America’s Booming City for Collecting
Taken from the fourth edition of the BMW Art Guide by Independent Collectors which features 256 collections in 43 countries, the Art Guide features a number of short texts that take a closer look into the vast world of collecting with new texts from Shanghai, Sydney and Vienna.
Los Angeles’s chief cultural contribution may still be on the silver screen, but the city’s art scene is booming too. Artists are moving to the city in droves, both from America’s other major art center, New York, and from more artist-friendly metropolises like Berlin. L.A. has no small advantage in attracting them: its rents are still relatively cheap (unlike New York) and its populace is wealthy (unlike Berlin) with a growing cadre who are passionate about contemporary art. The Southland’s institutions are flourishing. Its newest addition, The Broad, opened to the public in September 2015 and houses the Broad Art Foundation’s collection, assembled by real-estate magnate Eli Broad and his wife Edythe. But it’s hardly the only game in town. Just a few steps down from the city’s arts and culture locus of Grand Avenue is the Museum of Contemporary Art, Los Angeles, one of three MOCA venues in L.A. MOCA’s largest space, The Geffen Contemporary at MOCA, is just minutes away as well. Head half an hour west by car (traffic allowing) and you’ll hit the Los Angeles County Museum of Art (LACMA), the largest of the city’s art institutions. But L.A. has much more than museums to offer. Fairs like Art Los Angeles Contemporary (ALAC) and LA Art Show in January bring additional collectors to the city each year. And over the past years, outposts of some of the world’s most influential galleries have opened in the city. In September 2015, New York dealer Michele Maccarone opened a multi-use complex in a former warehouse downtown. The following February, London and Berlin’s Sprüth Magers opened a gallery across from LACMA, and one month later, Hauser & Wirth teamed up with esteemed, former MOCA chief curator Paul Schimmel to open Hauser Wirth & Schimmel, in a 9 000-square-meter former flour mill downtown. And, that’s not to mention L.A. stalwarts like Regen Projects and exciting young spaces like Night Gallery, François Ghebaly Gallery, and Freedman Fitzpatrick, which are peppered across the city’s many neighborhoods. As the saying goes, if you want to see what’s next in North American art, go west, young man.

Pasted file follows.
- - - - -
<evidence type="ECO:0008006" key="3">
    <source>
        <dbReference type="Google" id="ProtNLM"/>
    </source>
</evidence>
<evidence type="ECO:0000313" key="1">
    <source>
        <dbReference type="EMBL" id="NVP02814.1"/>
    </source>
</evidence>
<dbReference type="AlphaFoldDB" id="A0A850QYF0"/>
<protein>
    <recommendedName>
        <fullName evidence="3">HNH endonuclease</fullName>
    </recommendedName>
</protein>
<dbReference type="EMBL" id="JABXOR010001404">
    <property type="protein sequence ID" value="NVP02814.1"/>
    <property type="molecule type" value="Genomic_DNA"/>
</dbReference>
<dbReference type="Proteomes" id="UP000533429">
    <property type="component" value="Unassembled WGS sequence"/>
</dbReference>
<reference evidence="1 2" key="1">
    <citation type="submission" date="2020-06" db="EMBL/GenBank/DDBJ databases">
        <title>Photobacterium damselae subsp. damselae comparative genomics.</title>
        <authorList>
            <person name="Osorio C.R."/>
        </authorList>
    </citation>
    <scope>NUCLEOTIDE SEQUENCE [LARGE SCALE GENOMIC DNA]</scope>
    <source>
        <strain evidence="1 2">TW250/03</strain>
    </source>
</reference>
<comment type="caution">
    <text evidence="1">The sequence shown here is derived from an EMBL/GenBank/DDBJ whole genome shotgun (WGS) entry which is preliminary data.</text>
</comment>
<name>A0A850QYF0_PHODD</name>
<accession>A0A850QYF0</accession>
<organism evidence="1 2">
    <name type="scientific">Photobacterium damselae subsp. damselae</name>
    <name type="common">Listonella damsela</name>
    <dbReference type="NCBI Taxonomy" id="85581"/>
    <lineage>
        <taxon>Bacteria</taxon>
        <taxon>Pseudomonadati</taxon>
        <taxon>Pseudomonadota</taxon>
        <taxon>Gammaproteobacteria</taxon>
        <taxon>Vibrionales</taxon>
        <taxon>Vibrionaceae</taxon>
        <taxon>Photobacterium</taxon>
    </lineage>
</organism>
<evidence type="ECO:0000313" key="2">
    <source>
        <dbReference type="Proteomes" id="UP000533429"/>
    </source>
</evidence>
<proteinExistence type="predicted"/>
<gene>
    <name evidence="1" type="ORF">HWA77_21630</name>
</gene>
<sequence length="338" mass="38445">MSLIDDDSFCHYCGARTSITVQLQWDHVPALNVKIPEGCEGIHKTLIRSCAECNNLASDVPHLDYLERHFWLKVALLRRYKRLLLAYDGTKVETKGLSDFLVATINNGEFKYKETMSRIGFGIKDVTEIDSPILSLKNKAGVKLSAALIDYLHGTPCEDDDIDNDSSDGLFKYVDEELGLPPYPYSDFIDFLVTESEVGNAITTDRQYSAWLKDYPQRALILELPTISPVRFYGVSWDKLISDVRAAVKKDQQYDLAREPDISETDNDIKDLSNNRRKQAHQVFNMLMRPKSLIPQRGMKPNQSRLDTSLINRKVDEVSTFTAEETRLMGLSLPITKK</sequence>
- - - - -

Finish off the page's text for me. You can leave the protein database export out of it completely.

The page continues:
Alexander Forbes is a New York based art writer and critic, currently serving as Artsy’s News Editor. Prior to relocating to New York, Alexander was based in Berlin as the European Editor for artnet and German Bureau Chief for Louise Blouin Media.